NOTE: This post was updated on February 2, 2022 to reflect substantial changes between the initial and final Carnegie data releases.
Every three years, Indiana University’s Center on Postsecondary Research has updated Carnegie classifications–a key measure of prestige for some colleges that helps define peer groups. Much of the higher education community looks closely at these lists, and doesn’t hesitate to share their opinions about whether they are correctly classified.
The 2021 version includes many different types of classifications based on different institutional characteristics. But the basic classification (based on size, degrees awarded, and research intensity) always garners the most attention from the higher education community. I took a look at the 2018 update three years ago, and this post provides an updated analysis of the 2021 classifications.
The item that always gets the most attention in the Carnegie classifications is Research 1 (research universities: very high activity) status, as this is based on research metrics and is a key indicator of prestige. The R1 line has continued to grow, moving from 96 universities in 2005 to 146 in 2021. Notably, nine additional universities were added to the R1 list between the initial data release in December 2021 and the final release in January 2022. This includes three universities that were initially moved down to R2 and successfully managed to get moved back through either correcting data errors or appealing their classification.
At the two-year level, there are competing trends of institutional consolidations in the for-profit sector and more community colleges offering bachelor’s degree programs. The number of baccalaureate/associate colleges declined substantially in 2021 (going from 269 in 2018 to 202 in 2021), but this is mainly driven by reclassifications between the initial and final data releases (going from 250 to 202).
IPEDS counts these institutions as four-year universities, but the Carnegie classification (basic codes 14 and 23) is a better way to flag them as two-year colleges.
Going forward, Carnegie classifications will continue to be updated every three years in order to keep up with a rapidly-changing higher education environment. It remains to be seen who will host the classifications following a falling-out with Albion College, and I’m very much intrigued by the high number of reclassifications this time around. It’s never dull in higher ed data land!
Right as the entire higher education community was beginning to check out for the holiday season last month, Indiana University’s Center on Postsecondary Research released the 2018 Carnegie classifications. While there are many different types of classifications based on different institutional characteristics, the basic classification (based on size, degrees awarded, and research intensity) always garners the most attention from the higher education community. In this post, I look at some of the biggest changes between the 2015 and 2018 classifications and how the number of colleges in key categories has changed over time. (The full dataset can be downloaded here.)
The biggest change in the 2018 classifications was about how doctoral universities were classified. In previous classifications, a college was considered a doctoral university if it awarded at least 20 research/scholarship doctoral degrees (PhDs and a few other types of professional doctorates such as EdDs). The 2018 revisions counted a college as being a doctoral university if there were at least 30 professional practice doctorates (JDs, MDs, and other related fields such as in health sciences). This resulted in accelerating the increase in the number of doctoral universities that has existed since 2000:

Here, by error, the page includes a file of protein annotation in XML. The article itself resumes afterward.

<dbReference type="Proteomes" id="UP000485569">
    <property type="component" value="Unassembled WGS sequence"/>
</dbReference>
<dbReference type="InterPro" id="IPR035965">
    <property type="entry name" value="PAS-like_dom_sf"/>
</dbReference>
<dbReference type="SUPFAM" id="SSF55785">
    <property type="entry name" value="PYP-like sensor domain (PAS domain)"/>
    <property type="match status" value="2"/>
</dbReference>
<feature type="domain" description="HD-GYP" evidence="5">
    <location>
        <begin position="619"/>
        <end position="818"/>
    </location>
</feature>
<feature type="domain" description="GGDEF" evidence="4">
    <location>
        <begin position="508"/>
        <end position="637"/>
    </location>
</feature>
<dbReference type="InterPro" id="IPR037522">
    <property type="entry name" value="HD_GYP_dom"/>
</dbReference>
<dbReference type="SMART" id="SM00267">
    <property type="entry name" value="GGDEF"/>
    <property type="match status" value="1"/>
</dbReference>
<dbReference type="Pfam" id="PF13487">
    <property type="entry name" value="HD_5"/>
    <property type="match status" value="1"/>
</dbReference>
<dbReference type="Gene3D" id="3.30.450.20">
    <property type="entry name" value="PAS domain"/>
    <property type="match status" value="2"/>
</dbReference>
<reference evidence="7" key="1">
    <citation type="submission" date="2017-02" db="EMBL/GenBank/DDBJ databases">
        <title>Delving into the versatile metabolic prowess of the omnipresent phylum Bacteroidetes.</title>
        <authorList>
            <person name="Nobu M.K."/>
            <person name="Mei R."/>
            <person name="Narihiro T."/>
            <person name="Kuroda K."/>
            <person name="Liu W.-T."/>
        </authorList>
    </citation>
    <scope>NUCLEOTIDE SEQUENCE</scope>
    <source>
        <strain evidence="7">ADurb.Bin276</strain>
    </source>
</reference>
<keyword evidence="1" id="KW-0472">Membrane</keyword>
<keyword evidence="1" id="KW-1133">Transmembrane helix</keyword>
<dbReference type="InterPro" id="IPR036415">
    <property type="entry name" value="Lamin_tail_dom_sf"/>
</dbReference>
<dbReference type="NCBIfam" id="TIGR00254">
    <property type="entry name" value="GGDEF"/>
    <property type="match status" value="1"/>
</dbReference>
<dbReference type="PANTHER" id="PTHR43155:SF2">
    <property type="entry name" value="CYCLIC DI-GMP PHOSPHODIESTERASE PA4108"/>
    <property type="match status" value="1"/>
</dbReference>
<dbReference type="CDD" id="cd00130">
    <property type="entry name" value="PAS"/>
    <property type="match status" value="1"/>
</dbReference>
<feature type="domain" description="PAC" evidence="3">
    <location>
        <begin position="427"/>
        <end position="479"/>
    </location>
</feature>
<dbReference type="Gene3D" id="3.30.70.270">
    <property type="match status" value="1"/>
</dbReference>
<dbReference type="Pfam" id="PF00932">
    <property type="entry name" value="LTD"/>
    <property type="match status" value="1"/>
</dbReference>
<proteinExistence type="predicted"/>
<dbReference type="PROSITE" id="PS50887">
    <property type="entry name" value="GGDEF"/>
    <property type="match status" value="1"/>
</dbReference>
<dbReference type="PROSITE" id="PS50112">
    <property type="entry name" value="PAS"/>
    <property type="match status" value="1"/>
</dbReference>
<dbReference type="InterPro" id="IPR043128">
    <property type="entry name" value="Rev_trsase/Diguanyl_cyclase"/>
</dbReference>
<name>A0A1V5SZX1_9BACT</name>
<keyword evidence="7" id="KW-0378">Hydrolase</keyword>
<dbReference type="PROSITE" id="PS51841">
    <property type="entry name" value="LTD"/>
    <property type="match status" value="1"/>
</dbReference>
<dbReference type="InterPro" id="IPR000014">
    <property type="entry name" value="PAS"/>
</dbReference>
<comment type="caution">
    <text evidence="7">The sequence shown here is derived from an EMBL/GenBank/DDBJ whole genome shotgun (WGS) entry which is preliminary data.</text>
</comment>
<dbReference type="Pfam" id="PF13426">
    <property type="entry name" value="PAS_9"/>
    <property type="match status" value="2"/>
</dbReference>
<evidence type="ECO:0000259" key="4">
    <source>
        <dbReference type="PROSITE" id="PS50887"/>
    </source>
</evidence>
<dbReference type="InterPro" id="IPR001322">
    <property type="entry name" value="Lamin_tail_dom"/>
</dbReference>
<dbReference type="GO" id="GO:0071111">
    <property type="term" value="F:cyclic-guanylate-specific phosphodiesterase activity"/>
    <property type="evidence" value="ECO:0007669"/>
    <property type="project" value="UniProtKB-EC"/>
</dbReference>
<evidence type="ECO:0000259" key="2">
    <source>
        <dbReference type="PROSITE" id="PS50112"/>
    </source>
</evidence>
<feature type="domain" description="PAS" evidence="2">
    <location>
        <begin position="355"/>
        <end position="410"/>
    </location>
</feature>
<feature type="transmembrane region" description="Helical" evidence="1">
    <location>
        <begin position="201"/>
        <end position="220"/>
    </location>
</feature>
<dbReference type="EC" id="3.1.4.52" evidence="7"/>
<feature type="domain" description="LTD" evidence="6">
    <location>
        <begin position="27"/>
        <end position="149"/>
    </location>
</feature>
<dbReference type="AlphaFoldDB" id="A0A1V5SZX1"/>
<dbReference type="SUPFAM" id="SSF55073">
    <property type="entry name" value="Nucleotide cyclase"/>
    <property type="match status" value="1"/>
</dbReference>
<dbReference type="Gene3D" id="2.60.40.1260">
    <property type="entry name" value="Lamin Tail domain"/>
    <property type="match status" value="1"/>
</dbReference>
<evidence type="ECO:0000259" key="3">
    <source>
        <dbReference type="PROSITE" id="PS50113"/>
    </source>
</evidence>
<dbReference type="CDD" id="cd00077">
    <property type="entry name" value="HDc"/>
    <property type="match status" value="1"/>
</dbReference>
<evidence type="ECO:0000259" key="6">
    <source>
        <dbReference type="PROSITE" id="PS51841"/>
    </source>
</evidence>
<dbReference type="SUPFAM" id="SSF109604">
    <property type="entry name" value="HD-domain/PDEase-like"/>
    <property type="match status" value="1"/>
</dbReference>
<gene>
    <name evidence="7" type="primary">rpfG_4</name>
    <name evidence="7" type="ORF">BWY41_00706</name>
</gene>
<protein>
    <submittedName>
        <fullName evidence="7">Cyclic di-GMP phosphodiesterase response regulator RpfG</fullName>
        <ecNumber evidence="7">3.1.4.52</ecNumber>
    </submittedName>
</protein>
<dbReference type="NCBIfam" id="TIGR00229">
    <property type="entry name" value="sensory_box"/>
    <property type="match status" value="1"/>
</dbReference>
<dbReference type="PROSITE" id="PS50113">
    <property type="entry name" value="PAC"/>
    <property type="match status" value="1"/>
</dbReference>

This reclassification is important to universities because college rankings systems often classify institutions based on their Carnegie classification. U.S. News and Washington Monthly (the latter of which I compile) both base the national university category on the Carnegie doctoral university classification. The desire to be in the national university category (instead of regional or master’s university categories that get less public attention) has contributed to some universities developing doctoral programs (as Villanova did prior to the 2015 reclassification).
The revision of the lowest two levels of doctoral universities (which I will call R2 and R3 for shorthand, matching common language) did quite a bit to scramble the number of colleges in each category, with a number of R3 colleges moving into R2 status. Here is the breakdown among the three doctoral university groups since 2005 (the first year of three categories):
Changing categories within the doctoral university group is important for benchmarking purposes. As I told Inside Higher Ed back in December, my university’s moving within the Carnegie doctoral category (from R3 to R2) affects its peer group. All of the sudden, tenure and pay comparisons will be based on a different—and somewhat more research-focused—group of institutions.
There has also been an increase in the number of two-year colleges offering at least some bachelor’s degrees, driven by the growth of community college baccalaureate efforts in states such as Florida and a diversifying for-profit sector. Here is the trend in the number of baccalaureate/associate colleges since 2005:
Going forward, Carnegie classifications will continue to be updated every three years in order to keep up with a rapidly-changing higher education environment. Colleges will certainly be paying attention to future updates that could affect their reputation and peer groups.